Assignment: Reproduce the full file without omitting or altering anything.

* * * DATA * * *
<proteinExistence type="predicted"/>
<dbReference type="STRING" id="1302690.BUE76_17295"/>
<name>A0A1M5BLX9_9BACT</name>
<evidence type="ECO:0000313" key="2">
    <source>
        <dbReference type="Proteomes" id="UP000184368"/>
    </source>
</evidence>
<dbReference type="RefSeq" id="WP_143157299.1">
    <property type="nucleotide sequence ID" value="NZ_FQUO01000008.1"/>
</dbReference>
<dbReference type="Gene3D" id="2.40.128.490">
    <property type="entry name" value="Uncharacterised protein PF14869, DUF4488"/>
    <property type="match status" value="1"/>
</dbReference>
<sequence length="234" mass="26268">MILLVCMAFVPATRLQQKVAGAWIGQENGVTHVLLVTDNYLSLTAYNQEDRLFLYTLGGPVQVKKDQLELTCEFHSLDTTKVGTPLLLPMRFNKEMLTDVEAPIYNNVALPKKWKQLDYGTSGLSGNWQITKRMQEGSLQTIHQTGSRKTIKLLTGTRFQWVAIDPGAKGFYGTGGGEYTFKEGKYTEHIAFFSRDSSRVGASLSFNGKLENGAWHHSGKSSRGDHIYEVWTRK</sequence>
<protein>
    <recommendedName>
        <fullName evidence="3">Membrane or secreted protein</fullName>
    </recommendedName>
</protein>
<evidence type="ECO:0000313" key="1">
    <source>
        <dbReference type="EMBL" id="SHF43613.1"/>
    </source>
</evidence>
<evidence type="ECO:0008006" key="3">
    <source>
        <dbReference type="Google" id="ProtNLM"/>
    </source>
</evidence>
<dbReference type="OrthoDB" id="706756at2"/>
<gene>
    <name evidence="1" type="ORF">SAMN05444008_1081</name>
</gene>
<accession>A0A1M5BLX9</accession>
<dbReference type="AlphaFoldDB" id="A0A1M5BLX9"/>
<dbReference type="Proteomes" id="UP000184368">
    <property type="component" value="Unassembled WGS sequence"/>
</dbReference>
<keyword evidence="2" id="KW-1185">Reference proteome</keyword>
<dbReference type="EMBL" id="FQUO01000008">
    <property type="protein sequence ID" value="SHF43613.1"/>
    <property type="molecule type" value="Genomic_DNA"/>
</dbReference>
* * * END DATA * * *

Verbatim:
<proteinExistence type="predicted"/>
<dbReference type="STRING" id="1302690.BUE76_17295"/>
<name>A0A1M5BLX9_9BACT</name>
<evidence type="ECO:0000313" key="2">
    <source>
        <dbReference type="Proteomes" id="UP000184368"/>
    </source>
</evidence>
<dbReference type="RefSeq" id="WP_143157299.1">
    <property type="nucleotide sequence ID" value="NZ_FQUO01000008.1"/>
</dbReference>
<dbReference type="Gene3D" id="2.40.128.490">
    <property type="entry name" value="Uncharacterised protein PF14869, DUF4488"/>
    <property type="match status" value="1"/>
</dbReference>
<sequence length="234" mass="26268">MILLVCMAFVPATRLQQKVAGAWIGQENGVTHVLLVTDNYLSLTAYNQEDRLFLYTLGGPVQVKKDQLELTCEFHSLDTTKVGTPLLLPMRFNKEMLTDVEAPIYNNVALPKKWKQLDYGTSGLSGNWQITKRMQEGSLQTIHQTGSRKTIKLLTGTRFQWVAIDPGAKGFYGTGGGEYTFKEGKYTEHIAFFSRDSSRVGASLSFNGKLENGAWHHSGKSSRGDHIYEVWTRK</sequence>
<protein>
    <recommendedName>
        <fullName evidence="3">Membrane or secreted protein</fullName>
    </recommendedName>
</protein>
<evidence type="ECO:0000313" key="1">
    <source>
        <dbReference type="EMBL" id="SHF43613.1"/>
    </source>
</evidence>
<evidence type="ECO:0008006" key="3">
    <source>
        <dbReference type="Google" id="ProtNLM"/>
    </source>
</evidence>
<dbReference type="OrthoDB" id="706756at2"/>
<gene>
    <name evidence="1" type="ORF">SAMN05444008_1081</name>
</gene>
<accession>A0A1M5BLX9</accession>
<dbReference type="AlphaFoldDB" id="A0A1M5BLX9"/>
<dbReference type="Proteomes" id="UP000184368">
    <property type="component" value="Unassembled WGS sequence"/>
</dbReference>
<keyword evidence="2" id="KW-1185">Reference proteome</keyword>
<dbReference type="EMBL" id="FQUO01000008">
    <property type="protein sequence ID" value="SHF43613.1"/>
    <property type="molecule type" value="Genomic_DNA"/>
</dbReference>